Birch Aquarium Camp Attendees Explore the Ocean Virtually with D.E.E.P. Video Game

D.E.E.P. Video Game. (Photo credit: Charina Cain Layman, Birch Aquarium at Scripps)

(Click to enlarge) D.E.E.P. Video Game.
(Photo credit: Charina Cain Layman, Birch Aquarium at Scripps)

Birch Aquarium campers had an opportunity to explore the ocean virtually while playing OOI’s Deep-sea Extreme Environment Pilot (D.E.E.P.) video game at “So You Want to be an Oceanographer?” Summer camp sessions in July and August.

The week-long camp gives kids a glimpse into ocean science research at Scripps Institution of Oceanography by allowing them to visit scientists in their labs and take part in numerous hands-on experiments and activities related to marine science.

Not many people get the chance to pilot a Remotely Operated Vehicle (ROV) in the deep sea, but the D.E.E.P. educational video game allows players to do just that. D.E.E.P. was developed by a group at Scripps Institution of Oceanography and the Birch Aquarium on the Microsoft Xbox360 platform.  Development was funded by the University of California, San Diego (UCSD) as part of their institutional contribution to the NSF-funded OOI program. The players learn through a video game experience how dark the deep ocean is, how sonar can be used to detect animals, fish and ocean bottom features, and how important it is to complete research tasks quickly and efficiently before the ROV’s state of health becomes critical. The Birch Aquarium campers also tested out a beta version of the new “Ocean Observatory” level of the game, where players are tasked with navigating to ocean observatory nodes.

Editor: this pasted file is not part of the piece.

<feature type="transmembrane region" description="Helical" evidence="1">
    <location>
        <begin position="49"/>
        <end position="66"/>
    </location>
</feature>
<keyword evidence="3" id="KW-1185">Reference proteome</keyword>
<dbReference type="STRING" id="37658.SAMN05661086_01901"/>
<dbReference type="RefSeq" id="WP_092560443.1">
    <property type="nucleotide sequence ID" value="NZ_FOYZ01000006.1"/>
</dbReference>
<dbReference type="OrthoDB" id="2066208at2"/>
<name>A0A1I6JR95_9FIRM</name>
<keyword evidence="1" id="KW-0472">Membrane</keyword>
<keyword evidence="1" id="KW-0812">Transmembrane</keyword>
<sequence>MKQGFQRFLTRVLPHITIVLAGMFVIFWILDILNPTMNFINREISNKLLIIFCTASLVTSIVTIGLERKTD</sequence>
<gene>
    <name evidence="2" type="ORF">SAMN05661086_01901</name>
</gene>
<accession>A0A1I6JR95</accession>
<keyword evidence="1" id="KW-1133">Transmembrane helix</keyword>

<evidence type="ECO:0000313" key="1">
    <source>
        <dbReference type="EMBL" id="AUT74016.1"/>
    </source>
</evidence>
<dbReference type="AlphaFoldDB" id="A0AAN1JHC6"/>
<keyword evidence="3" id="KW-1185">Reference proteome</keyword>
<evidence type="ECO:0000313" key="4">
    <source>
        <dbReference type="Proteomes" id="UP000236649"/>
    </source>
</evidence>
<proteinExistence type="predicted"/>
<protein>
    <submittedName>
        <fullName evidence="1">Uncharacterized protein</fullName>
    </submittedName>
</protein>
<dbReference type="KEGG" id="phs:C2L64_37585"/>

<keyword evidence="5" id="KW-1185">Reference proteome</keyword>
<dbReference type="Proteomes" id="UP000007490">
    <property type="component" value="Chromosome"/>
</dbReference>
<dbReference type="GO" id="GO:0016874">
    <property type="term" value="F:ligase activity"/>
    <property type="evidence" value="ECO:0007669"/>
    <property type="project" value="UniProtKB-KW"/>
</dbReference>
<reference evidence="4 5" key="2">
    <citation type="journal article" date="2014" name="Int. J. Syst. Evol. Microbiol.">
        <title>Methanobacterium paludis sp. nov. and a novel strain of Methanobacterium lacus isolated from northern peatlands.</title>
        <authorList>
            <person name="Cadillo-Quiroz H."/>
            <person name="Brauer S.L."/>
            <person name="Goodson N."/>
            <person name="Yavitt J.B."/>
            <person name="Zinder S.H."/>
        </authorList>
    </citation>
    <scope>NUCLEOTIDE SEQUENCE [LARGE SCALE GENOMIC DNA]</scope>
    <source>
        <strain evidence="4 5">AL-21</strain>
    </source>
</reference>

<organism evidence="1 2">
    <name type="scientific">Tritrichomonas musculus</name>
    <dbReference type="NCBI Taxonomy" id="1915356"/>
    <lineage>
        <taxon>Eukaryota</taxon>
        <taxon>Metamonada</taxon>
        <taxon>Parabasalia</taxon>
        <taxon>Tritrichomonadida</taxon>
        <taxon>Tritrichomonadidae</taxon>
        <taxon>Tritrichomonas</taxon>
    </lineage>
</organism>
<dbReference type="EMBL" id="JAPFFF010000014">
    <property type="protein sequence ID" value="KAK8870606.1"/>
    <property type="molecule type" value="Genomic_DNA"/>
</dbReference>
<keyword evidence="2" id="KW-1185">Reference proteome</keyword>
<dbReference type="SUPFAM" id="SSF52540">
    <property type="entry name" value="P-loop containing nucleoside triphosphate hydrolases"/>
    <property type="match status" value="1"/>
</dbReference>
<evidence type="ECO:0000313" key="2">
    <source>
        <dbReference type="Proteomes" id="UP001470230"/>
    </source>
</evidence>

“The campers clearly enjoyed the video game,” reflected Debi Kilb, Associate Project Scientist at Scripps Institution of Oceanography. “One girl said ‘I wish we could play video games like this one in school too!’ The hope is that that wish becomes reality as more teachers adopt educational video game technologies in their classes.”

Learn more about the D.E.E.P. video game:

Download the game for free here:

The OOI, a project funded by the National Science Foundation, is managed and coordinated by the OOI Program Office at the Consortium for Ocean Leadership, in Washington, D.C., and is responsible for construction and initial operations of the OOI network.